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Buying your own snowboarding boots: everything you need to know

What size? What fit? How do you know they'll feel good on the slopes - we get the lowdown

Sophie Vokes-Dudgeon

So you’re heading off to the slopes for a spot of boarding and beginning to worry about the fit of your boots – something that really can make or break your holiday. Perhaps it’s time to think about buying your own? While it might seem an extravagance for a week or two a year, having previously bought my own ski boots and discovering quite how much of a game changer that was, I was curious to discover if the same could be said for snowboarding boots.

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If you're about to hit the slopes it's great to do so with your own boots

While they look more like moonboots, and are certainly more forgiving than ski boots, it turns out the fit is no less important. I only ski, so I tagged a long with a friend and discovered that just like with running shoes, the fit of a boot can really influence the way you board.

There's a lot to think about when you buy your own boots. If you over- or under-pronate, you should correct this in a ski or snowboarding boot too. And having a snug fit that reacts every time you put your weight forward or backwards in the boot makes a huge difference to how much you can (or can’t) control your board.

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The fitting process is less time-consuming than that of a ski boot – because the shells are more flexible, so once you’ve determined you are wearing the correct size (your toes should be free but touch the front of the boot when you lean backwards, and keep snug to your heels when you flex forward) it’s mainly about personal comfort choice.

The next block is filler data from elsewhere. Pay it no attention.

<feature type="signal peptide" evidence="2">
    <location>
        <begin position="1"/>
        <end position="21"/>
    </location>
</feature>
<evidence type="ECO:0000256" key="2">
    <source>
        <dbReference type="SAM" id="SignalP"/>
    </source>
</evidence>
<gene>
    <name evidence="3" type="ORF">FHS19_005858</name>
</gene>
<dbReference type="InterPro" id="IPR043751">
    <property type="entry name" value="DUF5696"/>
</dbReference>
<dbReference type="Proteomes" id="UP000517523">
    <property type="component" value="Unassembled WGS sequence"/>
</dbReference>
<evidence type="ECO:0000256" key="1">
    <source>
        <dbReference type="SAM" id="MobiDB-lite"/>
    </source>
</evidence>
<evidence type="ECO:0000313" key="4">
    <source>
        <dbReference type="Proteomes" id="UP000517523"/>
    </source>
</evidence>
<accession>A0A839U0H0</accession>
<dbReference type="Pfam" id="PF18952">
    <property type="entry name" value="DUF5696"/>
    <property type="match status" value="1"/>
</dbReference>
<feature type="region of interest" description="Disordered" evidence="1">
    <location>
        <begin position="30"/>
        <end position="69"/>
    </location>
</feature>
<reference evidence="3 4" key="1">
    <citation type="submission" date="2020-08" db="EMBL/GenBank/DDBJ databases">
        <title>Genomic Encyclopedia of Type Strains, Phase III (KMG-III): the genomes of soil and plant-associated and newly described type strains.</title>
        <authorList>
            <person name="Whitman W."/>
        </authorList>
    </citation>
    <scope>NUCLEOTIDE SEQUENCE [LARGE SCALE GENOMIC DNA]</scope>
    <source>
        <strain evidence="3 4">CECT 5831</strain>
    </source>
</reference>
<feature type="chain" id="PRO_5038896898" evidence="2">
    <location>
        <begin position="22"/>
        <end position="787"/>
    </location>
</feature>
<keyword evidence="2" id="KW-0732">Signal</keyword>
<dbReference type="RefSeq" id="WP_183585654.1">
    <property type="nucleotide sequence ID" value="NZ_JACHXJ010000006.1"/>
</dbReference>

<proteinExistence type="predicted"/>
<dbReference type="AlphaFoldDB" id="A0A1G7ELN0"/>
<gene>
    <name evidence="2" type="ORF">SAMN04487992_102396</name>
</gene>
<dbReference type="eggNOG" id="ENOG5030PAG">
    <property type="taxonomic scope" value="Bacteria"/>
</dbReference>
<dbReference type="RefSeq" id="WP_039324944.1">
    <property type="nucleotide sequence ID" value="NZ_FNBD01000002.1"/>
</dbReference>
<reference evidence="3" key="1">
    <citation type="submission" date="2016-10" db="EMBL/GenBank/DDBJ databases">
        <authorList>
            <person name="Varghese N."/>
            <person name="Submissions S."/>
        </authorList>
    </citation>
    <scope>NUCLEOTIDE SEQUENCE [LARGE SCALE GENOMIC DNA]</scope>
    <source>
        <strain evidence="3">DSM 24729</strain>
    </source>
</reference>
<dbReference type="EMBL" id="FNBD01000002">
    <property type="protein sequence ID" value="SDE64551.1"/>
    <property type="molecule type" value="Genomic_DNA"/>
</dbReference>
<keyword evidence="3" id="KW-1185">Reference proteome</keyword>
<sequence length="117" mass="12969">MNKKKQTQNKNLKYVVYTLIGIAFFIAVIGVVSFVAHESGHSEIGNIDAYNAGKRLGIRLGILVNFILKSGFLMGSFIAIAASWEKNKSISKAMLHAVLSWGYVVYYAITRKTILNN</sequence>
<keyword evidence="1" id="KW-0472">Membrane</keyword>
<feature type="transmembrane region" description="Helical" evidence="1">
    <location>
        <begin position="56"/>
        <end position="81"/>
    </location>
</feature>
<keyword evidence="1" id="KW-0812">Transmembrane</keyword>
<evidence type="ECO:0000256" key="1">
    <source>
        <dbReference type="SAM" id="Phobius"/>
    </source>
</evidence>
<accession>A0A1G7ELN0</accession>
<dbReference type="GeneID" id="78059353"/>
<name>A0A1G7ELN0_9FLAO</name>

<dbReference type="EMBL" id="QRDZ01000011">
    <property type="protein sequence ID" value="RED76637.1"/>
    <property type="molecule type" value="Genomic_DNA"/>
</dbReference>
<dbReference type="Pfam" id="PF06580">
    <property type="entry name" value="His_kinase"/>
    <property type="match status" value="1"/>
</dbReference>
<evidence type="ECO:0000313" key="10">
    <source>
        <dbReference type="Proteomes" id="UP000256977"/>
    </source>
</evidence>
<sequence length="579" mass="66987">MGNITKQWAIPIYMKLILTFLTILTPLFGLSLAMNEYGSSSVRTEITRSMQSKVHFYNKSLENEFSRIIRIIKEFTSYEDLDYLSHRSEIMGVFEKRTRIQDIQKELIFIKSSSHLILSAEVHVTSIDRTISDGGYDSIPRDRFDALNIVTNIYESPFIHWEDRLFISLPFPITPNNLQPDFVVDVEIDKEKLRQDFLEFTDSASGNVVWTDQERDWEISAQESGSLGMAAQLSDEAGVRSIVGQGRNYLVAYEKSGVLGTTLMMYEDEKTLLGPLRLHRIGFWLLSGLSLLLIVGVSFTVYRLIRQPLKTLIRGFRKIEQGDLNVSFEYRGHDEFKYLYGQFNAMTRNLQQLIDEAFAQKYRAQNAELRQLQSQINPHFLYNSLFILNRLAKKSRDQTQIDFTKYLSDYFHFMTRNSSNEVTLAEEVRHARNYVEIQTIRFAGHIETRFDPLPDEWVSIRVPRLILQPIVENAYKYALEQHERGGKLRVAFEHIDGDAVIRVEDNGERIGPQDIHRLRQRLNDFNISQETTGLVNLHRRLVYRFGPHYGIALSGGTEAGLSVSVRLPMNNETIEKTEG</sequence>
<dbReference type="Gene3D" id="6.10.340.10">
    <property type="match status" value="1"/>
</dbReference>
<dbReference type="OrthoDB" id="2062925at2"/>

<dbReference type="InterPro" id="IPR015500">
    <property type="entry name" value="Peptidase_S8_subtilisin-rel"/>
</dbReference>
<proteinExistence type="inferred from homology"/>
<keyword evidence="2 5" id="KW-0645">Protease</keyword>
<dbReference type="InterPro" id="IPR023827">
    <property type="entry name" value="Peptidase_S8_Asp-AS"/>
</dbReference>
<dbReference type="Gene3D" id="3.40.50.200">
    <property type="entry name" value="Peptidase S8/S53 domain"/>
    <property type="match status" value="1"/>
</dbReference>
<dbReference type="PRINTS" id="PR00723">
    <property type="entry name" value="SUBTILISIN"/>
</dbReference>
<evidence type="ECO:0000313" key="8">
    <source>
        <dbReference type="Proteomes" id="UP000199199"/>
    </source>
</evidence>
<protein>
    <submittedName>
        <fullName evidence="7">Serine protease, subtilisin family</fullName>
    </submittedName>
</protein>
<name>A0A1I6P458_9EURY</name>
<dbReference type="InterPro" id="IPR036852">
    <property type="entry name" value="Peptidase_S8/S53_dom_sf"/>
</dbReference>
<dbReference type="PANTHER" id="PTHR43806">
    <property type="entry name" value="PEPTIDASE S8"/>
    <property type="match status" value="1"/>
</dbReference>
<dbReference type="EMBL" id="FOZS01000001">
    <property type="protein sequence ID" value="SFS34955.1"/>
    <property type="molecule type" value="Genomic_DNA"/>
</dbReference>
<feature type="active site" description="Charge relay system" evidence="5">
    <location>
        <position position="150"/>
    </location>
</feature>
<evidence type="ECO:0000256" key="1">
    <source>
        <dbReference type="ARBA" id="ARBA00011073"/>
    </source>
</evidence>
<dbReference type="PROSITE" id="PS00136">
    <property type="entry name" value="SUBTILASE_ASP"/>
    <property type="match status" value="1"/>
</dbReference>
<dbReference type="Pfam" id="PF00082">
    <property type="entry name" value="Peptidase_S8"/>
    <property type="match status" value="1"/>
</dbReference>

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It will take you about an hour for the whole process

Adjustments can be made if you feel pressure points – but unlike with ski boots, shells can’t be stretched. When my friend reported the positioning of the pinch points on their feet, our fitter, Artemi, was able to recognise that this was the pattern of an over-pronating boarder and could likely be fixed with an insole. Snow and Rock have a whole floor dedicated to ski and snowboard boot purchase and the gadgets available are amazing. My pal stood on what was essentially a clear plastic surface with a mirror below and the pronation of her foot was instantly evident. Unlike with ski boots, there are less adjustments that can be made which makes the process speedier but there are still plenty of choices to be made.

Laces or Boa is one important choice - the Boa being a clever system that allows boot tightening with the twist of a plastic disc? It’s interesting to learn that this clever gadget has a life-time guarantee so don't be put off by fear or it snapping. In the end it comes down to the feel of your feet in the boot. And although snowboard boot fitting is not an overly laborious process you should give yourself an hour to ensure you’re quite happy with ever aspect.

My friend is due to hit he slopes next month so will be checking back in with a verdict. But apparently walking around the living room with her boots on is perfectly comfortable so all is looking good. One thing's for sure - removing the boot hire process from your boarding holiday not only saves time and money (you realistically pay for your own boots in a few trips) but it also removes that element of doubt which you always feel in brand new boots you've only just hired. And we all know a good workman or woman never blames his or her tools - so if your snowboarding isn't quite as great as you remembered it, and you're in your own boots, you've got no excuse!

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